clock menu more-arrow no yes mobile

Filed under:

STAT Watch: Auburn

We peruse the fancy stats once again to take a deeper look at the other Tigers.

Texas A&M v Auburn Photo by Butch Dill/Getty Images

Last week I took a look at Mississippi State, using the advanced stats to take a look at what kind of threat was posed to LSU on both sides of the ball. And for the most part they rang true. MSU’s offensive stats were pretty indicative of last year’s stats and projections coming into play, but still high enough that you could argue they’d pose a threat. And that’s what happened. LSU was great on defense and mostly dominated, but MSU had it’s moments. And I said that last week’s game was an opportunity for Danny Etling to step forward because of the weakness with the MSU defense. I’d say he did.

Now we shift our focus to Auburn. We’ll still be taking a look at last season’s advanced stats from Bill C and Brian Fremeau, since it’s still only Week 4. As always, If you need a refresher on S&P+ ratings and the like and how they work, here you are.

Last Season

A note on these stats: The offensive and defensive S&P+ marks are calculated as adjusted scoring averages and for the situational ratings, above 100 is good and below 100 is bad.

  • S&P+ (Percentile): 75.6% (35th in FBS)
  • Offensive S&P+: 33.2 (40th in FBS)
  • Offensive Rushing S&P+: 108.6 (40th in FBS)
  • Offensive Passing S&P+: 108.4 (41st in FBS)
  • Defensive S&P+: 23.4 (34th in FBS)
  • Defensive Rushing S&P+: 104.2 (53rd in FBS)
  • Defensive Passing S&P+: 106.1 (49th in FBS)

Last year was the first time you could say at Auburn that Gus Malzahn did not have a good offense. It wasn’t fall off a cliff bad relative to the rest of the country, but they weren’t in the top third of rushing or passing and just sneaked into the top third in overall Offensive S&P+. It also lost some of it’s better receiving targets from last year and the QB situation was muddled. On the defensive side, it was better than 2014, but the rushing defense was a real problem (as testified by Leonard Fournette running all over them) and the passing defense sort of suffered because of that. However it looked like they were laying some foundation and bringing talent in with Will Muschamp at DC, but he bolted for South Carolina and then they hired Kevin Steele. Which most of us know usually doesn’t end well.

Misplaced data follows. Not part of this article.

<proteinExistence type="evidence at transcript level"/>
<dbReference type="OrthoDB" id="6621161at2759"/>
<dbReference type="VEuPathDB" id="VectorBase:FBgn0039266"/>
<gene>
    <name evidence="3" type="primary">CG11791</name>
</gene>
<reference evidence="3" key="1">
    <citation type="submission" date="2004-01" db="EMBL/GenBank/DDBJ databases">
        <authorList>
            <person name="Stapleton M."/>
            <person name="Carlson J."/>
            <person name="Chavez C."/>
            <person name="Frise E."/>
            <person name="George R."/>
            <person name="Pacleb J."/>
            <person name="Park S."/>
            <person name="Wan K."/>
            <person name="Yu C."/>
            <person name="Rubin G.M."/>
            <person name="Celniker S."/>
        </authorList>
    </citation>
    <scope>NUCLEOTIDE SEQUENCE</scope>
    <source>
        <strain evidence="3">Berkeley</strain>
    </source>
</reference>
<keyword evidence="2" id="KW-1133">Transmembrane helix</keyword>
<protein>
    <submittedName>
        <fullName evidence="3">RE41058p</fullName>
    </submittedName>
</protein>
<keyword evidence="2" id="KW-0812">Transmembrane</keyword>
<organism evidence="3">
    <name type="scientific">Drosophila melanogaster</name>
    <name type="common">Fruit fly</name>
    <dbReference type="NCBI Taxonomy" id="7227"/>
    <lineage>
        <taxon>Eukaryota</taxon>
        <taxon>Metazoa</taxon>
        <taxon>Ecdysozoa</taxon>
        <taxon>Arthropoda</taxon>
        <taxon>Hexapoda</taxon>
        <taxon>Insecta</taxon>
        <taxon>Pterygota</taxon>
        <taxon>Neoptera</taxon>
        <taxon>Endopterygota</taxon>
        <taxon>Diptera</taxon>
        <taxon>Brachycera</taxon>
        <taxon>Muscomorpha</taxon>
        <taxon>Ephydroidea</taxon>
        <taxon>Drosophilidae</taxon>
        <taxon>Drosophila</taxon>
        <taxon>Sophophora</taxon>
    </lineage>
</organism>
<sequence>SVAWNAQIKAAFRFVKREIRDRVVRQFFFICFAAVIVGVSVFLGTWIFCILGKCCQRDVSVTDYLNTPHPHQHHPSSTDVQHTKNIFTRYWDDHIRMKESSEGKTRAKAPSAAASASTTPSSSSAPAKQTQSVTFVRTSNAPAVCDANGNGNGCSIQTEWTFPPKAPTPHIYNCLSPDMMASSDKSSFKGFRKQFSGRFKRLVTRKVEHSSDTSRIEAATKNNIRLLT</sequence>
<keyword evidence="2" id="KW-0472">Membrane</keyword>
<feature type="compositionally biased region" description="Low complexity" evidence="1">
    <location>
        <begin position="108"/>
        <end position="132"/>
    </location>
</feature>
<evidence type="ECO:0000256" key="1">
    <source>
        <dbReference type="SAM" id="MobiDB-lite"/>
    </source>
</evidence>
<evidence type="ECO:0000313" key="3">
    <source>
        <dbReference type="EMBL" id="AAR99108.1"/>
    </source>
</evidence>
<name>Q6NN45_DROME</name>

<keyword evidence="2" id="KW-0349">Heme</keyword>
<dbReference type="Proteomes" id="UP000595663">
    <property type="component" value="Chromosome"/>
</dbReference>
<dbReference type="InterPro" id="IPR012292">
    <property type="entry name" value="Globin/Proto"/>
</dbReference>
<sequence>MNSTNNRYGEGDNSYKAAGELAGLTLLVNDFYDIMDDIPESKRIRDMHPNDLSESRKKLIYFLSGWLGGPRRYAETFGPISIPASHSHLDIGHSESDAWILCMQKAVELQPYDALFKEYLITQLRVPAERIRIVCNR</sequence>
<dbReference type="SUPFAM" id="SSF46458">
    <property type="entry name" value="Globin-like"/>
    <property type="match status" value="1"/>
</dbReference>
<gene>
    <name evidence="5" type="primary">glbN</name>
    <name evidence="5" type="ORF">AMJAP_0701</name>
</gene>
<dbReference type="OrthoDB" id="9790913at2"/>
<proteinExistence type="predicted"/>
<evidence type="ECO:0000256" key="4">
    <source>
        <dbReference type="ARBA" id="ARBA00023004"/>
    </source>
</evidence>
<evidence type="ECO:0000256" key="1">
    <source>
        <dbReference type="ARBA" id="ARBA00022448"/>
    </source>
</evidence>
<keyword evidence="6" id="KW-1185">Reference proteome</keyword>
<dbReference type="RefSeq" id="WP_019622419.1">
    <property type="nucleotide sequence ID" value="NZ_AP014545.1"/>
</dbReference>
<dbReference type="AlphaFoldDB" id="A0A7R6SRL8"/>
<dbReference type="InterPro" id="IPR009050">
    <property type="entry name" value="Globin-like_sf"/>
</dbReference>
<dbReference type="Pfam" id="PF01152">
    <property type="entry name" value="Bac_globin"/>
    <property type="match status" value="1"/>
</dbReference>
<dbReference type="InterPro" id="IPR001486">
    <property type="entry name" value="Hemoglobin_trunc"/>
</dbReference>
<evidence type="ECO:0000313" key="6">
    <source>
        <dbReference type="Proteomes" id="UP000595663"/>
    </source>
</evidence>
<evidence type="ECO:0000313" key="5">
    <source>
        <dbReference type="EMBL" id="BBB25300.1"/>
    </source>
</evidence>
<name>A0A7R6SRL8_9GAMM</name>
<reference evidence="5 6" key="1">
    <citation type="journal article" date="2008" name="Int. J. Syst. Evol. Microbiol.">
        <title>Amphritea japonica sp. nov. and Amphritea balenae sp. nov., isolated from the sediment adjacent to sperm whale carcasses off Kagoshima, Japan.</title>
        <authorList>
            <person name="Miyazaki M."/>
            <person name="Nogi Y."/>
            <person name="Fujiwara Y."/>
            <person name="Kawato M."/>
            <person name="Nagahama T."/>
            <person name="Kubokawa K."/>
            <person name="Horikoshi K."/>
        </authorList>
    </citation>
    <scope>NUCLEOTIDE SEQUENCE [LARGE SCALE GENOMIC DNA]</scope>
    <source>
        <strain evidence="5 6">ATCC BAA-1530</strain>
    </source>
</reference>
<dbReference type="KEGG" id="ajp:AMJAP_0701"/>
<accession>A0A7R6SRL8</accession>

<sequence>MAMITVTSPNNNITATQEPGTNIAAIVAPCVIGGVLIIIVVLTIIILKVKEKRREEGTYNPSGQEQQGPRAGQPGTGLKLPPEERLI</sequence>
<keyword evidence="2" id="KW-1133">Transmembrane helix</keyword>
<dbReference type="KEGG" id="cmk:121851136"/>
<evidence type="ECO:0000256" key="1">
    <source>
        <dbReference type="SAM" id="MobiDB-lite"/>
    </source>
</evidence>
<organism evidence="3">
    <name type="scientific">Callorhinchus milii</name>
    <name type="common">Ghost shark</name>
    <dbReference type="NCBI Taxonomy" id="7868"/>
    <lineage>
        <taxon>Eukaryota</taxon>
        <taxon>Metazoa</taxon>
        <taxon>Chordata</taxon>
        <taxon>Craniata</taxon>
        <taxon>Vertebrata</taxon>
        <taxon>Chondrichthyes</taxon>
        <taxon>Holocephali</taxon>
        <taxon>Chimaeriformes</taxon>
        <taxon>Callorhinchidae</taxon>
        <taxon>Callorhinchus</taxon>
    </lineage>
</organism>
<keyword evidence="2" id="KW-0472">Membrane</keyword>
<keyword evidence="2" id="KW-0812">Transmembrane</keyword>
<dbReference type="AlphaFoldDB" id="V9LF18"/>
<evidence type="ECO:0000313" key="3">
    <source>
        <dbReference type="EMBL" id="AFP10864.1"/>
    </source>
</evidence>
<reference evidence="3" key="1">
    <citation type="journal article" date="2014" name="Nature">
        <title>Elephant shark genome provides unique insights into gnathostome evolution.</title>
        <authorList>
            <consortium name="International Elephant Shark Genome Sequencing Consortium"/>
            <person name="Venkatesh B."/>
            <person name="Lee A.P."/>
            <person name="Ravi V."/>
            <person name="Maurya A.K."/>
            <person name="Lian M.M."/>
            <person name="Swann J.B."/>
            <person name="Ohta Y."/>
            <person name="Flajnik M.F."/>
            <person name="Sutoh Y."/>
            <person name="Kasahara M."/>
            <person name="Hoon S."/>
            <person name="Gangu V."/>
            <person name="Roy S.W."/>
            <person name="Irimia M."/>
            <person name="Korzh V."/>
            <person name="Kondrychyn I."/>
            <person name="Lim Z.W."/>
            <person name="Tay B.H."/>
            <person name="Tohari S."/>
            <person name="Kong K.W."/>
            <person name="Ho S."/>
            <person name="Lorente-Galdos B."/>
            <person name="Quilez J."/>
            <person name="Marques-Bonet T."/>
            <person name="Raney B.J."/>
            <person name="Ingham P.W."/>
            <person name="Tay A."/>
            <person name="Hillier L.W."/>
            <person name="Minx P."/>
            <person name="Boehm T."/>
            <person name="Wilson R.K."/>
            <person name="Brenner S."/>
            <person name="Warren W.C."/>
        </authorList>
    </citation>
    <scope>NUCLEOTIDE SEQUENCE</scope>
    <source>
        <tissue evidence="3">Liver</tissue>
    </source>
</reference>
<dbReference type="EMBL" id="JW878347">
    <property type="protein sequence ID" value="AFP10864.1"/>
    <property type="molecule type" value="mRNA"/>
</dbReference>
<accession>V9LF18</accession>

This Season

Another note: So far, the S&P+ ratings are based quite a bit on what the projections were coming into the season. I’ll also be using F/+, which combines Bill C’s S&P+ and Brian Fremeau’s FEI. Read more about that here:

  • S&P+ (Percentile): 84.6% (22nd in FBS)
  • Offensive S&P+: 34.5 (37th in FBS)
  • Defensive S&P+: 22.3 (28th in FBS)
  • FEI: .073 (38th in FBS)
  • F/+: 22.8% (32nd in FBS)
  • Offensive Success Rate: 39.7% (89th in FBS)
  • Defensive Success Rate: 39% (56th in FBS)

The projection systems didn’t hate Auburn coming into the season and they haven’t been bad, so they don’t look glaringly poor overall but they also don’t look good. So far it looks very similar to last season, though the defense looks a tad better (though whether that shows up through a whole season with Steele as DC) is yet to be seen. Success Rates are a big problem, especially on offense where there’s just so little successful or big plays and a lot of negative ones. Auburn doesn’t seem to be a bad team per se, so there’s a threat there, especially at Jordan Hare. While this may be a weird game, it should be one LSU wins.